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On bearing arms and umbrellas

THE United States Army, which for 210 years has been all wet as a matter of official policy, says it plans to stay that way. Since the Army was established in 1775, male soldiers haven't been able to wear a uniform and carry an umbrella at the same time. Not that it's too demanding a task: the Army won't let them. And that's the way it's going to stay, say the secretary of the Army and its chief of staff. We understand the raised-rib problems as well as anyone.

No foreign dignitary would want to review ranks of hoisted umbrellas. A tank could fill to shin-depth if somebody couldn't furl his umbrella. And it would be cruel and unusual punishment to be ordered to fight a war with a rifle in one hand and an umbrella in the other. (Maybe that's a good reason to issue umbrellas, and to both sides.)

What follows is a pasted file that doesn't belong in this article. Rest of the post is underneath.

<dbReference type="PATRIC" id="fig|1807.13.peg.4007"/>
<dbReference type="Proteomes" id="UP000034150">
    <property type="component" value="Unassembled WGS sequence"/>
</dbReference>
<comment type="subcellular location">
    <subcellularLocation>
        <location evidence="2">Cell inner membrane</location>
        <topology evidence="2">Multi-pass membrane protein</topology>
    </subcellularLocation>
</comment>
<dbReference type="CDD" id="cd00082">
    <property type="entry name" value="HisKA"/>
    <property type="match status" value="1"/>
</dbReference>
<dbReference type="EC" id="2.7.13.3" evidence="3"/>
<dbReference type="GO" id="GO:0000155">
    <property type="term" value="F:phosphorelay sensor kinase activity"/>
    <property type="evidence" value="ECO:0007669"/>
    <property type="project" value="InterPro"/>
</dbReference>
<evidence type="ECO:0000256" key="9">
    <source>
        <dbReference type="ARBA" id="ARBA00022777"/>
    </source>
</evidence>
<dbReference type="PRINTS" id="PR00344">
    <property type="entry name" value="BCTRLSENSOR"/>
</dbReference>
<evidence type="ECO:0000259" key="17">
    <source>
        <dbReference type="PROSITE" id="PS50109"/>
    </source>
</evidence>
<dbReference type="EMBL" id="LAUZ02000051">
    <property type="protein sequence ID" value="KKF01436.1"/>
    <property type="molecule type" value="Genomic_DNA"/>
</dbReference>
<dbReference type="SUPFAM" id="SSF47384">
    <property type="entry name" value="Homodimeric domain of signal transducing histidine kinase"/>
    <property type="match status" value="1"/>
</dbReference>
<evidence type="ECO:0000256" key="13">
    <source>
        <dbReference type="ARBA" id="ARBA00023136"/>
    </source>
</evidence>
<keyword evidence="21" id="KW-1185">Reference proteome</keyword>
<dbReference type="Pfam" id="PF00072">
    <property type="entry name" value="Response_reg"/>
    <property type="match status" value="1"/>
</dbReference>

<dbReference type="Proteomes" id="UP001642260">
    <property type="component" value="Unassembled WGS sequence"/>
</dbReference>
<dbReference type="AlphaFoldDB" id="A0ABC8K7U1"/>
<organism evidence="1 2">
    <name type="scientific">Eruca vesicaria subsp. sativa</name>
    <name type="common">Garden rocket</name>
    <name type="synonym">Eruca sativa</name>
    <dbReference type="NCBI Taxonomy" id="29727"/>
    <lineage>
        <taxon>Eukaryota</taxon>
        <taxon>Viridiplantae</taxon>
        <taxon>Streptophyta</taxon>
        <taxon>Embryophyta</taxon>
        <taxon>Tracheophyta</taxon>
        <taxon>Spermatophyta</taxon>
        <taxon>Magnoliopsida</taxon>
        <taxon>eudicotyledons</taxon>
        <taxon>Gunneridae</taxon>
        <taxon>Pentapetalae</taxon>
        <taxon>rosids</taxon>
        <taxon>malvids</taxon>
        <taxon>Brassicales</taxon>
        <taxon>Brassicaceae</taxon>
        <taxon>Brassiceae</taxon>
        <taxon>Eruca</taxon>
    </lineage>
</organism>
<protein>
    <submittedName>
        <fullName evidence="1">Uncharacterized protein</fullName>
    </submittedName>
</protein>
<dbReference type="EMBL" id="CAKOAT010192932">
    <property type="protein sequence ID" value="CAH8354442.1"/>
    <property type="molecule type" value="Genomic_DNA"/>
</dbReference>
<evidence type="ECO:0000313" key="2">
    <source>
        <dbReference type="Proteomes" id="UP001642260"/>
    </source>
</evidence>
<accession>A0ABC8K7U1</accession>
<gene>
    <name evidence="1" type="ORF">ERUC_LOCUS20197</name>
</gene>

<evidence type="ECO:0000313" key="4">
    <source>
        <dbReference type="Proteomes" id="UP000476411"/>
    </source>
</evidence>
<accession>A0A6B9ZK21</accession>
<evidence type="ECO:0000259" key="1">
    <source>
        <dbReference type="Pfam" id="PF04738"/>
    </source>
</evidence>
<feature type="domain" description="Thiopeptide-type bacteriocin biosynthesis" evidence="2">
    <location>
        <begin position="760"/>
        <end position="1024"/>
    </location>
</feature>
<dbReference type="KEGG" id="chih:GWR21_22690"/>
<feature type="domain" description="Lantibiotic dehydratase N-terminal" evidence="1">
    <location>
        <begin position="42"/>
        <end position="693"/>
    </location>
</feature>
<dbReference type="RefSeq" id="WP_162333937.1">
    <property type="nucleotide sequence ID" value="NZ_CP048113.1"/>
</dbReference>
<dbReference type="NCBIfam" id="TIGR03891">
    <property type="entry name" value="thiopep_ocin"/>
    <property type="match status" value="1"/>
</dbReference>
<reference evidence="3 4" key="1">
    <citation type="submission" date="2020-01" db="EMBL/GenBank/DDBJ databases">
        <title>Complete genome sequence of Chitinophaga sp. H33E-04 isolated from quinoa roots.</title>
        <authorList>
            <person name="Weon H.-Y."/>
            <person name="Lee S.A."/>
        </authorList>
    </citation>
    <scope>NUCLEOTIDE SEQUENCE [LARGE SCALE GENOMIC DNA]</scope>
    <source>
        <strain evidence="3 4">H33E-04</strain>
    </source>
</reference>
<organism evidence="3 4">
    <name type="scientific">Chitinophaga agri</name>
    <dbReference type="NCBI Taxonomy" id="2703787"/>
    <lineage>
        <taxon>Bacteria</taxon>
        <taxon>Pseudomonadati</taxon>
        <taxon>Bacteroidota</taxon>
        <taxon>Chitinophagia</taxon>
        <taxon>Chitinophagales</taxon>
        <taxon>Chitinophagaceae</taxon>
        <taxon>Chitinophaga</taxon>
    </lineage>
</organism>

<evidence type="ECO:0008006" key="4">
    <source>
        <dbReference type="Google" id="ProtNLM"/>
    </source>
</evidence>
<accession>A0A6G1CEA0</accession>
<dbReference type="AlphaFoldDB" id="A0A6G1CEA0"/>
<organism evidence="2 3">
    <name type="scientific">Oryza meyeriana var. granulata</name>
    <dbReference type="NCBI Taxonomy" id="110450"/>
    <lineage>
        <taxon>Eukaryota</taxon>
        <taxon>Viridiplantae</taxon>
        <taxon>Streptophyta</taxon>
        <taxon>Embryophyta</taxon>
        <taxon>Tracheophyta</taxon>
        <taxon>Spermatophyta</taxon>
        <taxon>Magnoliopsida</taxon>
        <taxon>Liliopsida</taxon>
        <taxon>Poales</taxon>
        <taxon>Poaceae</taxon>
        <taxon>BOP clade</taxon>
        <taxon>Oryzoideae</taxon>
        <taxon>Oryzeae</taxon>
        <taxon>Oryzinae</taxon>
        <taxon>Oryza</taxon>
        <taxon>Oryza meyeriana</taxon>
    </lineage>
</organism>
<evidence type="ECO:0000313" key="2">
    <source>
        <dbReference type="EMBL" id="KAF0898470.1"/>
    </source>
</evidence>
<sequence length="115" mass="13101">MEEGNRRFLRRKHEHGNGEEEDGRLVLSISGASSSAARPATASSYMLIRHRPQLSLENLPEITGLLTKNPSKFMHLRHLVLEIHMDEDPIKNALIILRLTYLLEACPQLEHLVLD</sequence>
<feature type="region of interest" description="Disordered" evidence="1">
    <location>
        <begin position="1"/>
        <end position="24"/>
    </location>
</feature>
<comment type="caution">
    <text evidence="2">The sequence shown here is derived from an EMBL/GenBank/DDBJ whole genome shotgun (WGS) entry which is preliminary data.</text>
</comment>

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Some people are officially permitted to hoist umbrellas. All women in the military, for example. Men in the Air Force. And the rare civilian who hasn't left his in the closet when it rains.

But next time it pours all the males in the entire Army, plus the Navy and Marine Corps, once again are going to get soaked.

Except, of course, for those astute enough to come in out of the rain. ----30{et

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